The thermal damage threshold of brain tissue was estimated from the immediate and delayed histological changes caused by 2450 MHz microwave antenna and an antenna cooling system of a device used for interstitial hyperthermia treatment. An antenna within a cooling system was inserted through the small cranietomy under general anesthesia. The temperature at a reference point, 4 mm radially away from the surface of the cooling system, was maintained at 42 °C, 43 °C, 44 °C, 45 °C or 46 °C for 60 minutes. In a non-survival experiment, 18 animals were used and sacrificed immediately after the treatment. In a survival experiment, 9 animals were used and sacrificed seven days after the treatment. The histological changes were evaluated by microscopic examination with hematoxylin and eosin, Klüver-Barrera, or Bodian stainings. In the non-survival experiment, areas heated below 44 °C showed no obvious irreversible change. In the survival experiment, areas heated at 44 °C or above showed coagulative necrosis. Those histological findings indicate that the thermal damage occurs in normal brain tissue after heating at 44 °C or above for 60 minutes, and suggest that the safety limit for brain hyperthermia is 43 °C for 60 minutes.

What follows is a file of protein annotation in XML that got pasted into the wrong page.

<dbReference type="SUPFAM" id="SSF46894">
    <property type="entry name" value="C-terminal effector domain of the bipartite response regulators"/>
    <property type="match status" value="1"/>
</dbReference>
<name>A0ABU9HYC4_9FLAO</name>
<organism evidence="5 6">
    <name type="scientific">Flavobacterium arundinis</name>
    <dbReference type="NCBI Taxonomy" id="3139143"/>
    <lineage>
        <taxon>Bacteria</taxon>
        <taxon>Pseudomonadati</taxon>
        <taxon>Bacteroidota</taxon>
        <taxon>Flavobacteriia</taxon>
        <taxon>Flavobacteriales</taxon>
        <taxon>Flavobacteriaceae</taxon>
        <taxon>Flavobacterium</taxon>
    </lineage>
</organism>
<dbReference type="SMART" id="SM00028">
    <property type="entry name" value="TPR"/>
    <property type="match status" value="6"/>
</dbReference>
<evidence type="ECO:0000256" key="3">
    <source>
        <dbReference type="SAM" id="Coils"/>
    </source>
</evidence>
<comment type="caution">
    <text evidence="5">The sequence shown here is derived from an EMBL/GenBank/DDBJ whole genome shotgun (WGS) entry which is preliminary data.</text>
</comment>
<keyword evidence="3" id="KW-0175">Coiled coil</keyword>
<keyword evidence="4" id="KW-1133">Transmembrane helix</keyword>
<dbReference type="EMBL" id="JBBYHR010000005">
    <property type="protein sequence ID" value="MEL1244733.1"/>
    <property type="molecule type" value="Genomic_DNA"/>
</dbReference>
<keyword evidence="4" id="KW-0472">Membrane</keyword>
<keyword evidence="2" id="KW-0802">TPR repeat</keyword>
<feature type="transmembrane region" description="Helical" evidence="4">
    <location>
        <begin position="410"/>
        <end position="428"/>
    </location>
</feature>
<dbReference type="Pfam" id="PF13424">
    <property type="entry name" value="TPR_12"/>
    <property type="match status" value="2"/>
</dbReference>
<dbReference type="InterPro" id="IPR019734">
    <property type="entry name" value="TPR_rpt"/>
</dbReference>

interstitial microwave irradiation
malignant brain tumors
antenna cooling system